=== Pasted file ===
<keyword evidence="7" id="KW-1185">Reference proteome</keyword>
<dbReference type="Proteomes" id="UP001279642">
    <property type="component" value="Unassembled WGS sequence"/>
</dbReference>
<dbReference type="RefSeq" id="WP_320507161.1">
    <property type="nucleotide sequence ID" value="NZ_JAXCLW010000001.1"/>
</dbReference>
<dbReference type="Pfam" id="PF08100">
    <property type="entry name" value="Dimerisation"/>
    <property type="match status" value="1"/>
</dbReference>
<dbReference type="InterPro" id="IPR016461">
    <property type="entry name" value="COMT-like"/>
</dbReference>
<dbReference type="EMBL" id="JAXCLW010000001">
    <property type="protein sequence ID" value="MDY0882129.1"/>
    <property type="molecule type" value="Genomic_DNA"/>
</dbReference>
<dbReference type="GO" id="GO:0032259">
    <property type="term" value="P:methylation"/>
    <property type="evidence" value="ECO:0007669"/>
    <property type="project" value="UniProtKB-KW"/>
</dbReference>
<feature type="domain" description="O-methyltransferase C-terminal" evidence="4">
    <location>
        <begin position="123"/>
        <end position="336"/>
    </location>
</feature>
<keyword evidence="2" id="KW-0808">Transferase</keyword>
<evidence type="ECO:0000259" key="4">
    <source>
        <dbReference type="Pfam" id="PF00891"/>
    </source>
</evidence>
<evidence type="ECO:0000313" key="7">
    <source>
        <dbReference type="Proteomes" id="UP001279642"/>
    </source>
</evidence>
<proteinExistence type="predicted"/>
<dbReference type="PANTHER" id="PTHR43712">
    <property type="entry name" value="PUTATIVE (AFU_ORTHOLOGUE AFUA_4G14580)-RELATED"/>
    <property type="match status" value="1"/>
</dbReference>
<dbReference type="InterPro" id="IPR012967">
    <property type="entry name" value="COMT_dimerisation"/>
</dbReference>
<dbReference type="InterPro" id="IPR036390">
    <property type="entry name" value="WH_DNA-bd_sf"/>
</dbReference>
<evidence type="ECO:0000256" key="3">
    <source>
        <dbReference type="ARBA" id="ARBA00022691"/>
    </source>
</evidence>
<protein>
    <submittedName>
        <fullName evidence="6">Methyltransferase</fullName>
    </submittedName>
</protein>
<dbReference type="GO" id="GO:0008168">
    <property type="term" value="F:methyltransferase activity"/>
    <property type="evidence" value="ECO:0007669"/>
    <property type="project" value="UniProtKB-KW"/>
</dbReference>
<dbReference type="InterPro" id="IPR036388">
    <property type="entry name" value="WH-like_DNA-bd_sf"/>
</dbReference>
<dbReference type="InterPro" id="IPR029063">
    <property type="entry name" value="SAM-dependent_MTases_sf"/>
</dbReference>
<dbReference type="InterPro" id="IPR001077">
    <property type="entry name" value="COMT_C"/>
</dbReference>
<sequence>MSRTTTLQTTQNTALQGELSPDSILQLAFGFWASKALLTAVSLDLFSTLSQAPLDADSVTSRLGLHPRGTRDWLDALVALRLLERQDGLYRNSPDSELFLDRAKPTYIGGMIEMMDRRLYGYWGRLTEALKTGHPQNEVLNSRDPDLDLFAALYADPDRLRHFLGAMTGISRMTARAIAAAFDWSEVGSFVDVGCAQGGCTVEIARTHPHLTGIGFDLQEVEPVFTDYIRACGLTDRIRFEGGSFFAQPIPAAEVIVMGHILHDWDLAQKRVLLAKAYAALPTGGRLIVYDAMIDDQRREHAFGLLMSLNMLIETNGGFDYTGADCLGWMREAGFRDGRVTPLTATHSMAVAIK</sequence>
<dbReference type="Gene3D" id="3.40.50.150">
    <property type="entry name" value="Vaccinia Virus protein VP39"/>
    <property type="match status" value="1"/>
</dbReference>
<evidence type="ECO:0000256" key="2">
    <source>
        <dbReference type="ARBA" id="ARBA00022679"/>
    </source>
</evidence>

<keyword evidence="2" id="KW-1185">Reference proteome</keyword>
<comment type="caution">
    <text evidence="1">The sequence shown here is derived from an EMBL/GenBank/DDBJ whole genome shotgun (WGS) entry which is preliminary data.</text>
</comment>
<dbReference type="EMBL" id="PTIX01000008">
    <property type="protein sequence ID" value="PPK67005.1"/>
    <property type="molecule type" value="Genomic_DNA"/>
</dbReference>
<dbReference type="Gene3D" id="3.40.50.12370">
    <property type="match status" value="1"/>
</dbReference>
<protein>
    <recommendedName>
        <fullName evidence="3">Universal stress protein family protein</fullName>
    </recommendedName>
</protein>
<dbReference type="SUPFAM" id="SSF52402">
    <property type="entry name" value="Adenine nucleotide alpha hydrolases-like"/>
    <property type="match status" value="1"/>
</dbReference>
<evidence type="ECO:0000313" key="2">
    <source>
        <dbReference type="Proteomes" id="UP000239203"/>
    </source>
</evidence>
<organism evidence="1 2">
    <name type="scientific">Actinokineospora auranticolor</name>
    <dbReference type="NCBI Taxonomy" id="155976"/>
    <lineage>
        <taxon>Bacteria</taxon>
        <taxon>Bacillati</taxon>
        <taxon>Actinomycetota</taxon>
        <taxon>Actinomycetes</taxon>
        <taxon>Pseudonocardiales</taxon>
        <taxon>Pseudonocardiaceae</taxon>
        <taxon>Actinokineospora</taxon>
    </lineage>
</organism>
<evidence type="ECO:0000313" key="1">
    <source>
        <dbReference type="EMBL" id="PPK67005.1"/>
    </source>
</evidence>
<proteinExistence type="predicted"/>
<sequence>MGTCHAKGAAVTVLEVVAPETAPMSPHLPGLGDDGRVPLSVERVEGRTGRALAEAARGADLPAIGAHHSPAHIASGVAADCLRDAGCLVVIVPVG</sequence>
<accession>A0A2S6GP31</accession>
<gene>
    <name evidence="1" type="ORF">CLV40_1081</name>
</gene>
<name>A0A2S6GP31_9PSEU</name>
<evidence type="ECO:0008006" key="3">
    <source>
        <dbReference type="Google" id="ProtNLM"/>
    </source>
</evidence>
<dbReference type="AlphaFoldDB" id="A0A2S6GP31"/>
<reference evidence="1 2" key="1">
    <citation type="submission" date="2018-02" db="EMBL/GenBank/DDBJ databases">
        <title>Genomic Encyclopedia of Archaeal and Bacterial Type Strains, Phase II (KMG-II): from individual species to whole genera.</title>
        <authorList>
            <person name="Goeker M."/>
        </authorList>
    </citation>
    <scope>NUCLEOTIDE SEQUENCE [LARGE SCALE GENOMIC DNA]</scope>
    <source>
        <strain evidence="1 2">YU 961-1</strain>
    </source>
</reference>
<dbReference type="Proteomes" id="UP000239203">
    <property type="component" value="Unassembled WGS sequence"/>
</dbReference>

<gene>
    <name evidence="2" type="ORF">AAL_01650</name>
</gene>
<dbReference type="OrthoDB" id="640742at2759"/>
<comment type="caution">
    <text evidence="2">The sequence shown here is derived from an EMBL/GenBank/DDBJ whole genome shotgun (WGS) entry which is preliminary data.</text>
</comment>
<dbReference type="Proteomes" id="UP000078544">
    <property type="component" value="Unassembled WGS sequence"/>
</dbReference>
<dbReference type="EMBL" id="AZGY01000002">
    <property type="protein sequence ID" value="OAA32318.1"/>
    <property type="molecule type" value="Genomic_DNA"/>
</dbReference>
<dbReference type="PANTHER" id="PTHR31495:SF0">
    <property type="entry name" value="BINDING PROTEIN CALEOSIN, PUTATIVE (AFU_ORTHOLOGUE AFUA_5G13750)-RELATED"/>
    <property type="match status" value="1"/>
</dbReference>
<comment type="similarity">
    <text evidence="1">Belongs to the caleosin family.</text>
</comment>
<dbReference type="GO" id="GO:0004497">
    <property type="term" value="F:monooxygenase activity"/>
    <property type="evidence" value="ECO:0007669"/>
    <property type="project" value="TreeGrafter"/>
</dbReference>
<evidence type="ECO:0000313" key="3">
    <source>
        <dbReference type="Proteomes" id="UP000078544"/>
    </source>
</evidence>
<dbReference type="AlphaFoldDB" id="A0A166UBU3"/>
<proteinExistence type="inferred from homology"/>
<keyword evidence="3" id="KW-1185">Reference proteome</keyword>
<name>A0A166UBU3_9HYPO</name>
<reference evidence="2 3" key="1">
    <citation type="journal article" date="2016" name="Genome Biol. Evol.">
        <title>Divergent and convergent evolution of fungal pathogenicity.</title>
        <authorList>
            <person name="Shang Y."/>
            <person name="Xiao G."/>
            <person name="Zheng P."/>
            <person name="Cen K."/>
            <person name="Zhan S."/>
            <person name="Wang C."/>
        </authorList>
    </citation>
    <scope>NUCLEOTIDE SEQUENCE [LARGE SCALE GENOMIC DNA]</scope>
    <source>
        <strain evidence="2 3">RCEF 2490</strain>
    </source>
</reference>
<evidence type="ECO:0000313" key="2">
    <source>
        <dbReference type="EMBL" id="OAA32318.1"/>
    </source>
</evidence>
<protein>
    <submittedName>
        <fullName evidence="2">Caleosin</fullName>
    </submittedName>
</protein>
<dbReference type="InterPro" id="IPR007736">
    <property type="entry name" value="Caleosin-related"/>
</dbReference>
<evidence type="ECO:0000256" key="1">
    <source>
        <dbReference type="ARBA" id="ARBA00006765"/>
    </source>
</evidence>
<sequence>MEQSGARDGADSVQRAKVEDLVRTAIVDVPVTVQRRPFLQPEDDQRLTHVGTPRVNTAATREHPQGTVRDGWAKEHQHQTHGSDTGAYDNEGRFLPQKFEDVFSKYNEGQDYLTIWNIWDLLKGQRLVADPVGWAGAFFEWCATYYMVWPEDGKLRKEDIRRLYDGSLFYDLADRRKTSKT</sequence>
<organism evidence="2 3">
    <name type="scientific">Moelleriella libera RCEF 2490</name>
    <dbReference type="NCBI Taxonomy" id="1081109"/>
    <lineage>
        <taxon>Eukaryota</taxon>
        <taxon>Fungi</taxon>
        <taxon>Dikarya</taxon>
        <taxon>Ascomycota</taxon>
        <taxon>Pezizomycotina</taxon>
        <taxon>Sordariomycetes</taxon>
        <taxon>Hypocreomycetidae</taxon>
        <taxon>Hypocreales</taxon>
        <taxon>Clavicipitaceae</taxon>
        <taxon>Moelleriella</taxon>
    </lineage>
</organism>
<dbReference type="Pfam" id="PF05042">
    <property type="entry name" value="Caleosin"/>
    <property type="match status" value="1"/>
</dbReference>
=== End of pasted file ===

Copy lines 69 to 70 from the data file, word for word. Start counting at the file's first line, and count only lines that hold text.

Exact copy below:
</dbReference>
<dbReference type="InterPro" id="IPR029063">